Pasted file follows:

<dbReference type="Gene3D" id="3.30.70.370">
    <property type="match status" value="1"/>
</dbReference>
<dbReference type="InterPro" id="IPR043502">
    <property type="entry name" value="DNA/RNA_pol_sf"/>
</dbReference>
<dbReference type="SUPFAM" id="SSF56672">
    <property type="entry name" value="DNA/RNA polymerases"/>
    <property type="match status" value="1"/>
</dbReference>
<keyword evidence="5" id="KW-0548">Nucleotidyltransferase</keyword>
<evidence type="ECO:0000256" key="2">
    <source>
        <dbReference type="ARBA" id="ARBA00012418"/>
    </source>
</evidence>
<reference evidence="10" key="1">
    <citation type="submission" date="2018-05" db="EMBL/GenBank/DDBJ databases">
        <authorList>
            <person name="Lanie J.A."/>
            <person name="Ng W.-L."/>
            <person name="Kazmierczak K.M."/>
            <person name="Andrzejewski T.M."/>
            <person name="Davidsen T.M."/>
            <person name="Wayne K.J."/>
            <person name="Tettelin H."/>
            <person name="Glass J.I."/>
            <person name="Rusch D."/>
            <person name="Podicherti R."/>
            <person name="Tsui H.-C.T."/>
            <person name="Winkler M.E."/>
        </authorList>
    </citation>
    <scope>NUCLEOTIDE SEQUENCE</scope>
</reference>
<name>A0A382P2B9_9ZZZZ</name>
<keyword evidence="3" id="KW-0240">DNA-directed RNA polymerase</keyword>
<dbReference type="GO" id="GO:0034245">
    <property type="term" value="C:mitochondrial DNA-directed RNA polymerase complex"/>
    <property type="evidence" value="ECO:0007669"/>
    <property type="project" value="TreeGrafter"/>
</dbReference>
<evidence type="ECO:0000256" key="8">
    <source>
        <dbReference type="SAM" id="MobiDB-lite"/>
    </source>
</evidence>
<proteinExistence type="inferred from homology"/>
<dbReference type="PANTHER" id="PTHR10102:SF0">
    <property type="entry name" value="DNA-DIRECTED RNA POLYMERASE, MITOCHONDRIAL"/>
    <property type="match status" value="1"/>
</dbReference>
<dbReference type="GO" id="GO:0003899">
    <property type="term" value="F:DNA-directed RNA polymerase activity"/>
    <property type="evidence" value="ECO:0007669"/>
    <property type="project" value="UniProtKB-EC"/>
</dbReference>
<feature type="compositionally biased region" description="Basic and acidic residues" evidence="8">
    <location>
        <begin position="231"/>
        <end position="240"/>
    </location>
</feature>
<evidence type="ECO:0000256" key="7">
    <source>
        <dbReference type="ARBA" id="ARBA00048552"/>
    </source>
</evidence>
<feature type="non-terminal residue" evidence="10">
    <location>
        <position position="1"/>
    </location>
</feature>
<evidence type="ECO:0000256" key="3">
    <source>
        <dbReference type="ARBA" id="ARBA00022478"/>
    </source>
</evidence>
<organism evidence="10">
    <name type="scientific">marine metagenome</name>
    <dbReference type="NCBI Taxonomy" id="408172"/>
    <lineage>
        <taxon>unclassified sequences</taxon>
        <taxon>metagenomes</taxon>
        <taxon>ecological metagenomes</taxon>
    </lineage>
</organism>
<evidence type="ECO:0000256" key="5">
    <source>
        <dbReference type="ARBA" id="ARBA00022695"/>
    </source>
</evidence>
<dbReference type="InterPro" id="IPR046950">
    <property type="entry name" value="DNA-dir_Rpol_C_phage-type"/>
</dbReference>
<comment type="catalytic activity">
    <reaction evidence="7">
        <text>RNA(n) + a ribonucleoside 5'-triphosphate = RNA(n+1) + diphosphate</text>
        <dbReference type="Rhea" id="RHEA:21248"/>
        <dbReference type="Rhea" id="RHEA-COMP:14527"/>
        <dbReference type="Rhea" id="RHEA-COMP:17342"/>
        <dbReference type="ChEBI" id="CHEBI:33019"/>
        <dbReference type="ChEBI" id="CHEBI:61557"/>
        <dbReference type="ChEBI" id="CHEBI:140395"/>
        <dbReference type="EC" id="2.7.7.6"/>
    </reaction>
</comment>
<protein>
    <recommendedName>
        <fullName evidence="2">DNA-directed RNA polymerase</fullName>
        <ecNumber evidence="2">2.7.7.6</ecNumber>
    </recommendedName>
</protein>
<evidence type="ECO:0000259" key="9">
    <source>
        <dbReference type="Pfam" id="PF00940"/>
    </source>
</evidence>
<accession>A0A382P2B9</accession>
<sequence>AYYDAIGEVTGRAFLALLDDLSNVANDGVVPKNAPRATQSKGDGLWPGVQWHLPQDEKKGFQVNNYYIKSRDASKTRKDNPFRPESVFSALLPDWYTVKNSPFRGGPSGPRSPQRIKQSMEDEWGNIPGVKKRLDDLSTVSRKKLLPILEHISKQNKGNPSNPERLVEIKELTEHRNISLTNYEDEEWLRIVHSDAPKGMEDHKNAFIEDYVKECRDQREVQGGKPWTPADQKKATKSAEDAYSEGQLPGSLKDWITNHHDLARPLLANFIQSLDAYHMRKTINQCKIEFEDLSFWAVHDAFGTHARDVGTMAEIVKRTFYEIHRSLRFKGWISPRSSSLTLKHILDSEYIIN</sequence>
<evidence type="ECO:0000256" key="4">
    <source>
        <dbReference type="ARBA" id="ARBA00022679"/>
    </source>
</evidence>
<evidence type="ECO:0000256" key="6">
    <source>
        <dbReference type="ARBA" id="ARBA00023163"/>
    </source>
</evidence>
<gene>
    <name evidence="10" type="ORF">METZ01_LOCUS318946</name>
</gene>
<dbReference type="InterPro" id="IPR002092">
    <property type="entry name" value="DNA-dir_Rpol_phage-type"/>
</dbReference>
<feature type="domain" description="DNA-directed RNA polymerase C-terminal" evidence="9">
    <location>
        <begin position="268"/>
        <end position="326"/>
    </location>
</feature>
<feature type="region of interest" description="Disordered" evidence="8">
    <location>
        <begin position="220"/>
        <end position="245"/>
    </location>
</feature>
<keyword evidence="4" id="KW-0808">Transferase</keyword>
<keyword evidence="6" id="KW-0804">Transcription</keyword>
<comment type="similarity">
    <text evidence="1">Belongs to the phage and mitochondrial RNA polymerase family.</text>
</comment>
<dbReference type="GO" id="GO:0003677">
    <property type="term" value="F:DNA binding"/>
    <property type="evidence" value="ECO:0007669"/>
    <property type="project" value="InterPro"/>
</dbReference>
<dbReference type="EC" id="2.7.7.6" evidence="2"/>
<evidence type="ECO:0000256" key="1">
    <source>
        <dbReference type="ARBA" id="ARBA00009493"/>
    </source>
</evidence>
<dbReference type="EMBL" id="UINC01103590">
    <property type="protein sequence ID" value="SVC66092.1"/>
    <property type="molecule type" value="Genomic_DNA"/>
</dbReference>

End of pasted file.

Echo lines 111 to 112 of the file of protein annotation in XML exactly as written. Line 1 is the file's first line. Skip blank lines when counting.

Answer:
        <ecNumber evidence="2">2.7.7.6</ecNumber>
    </recommendedName>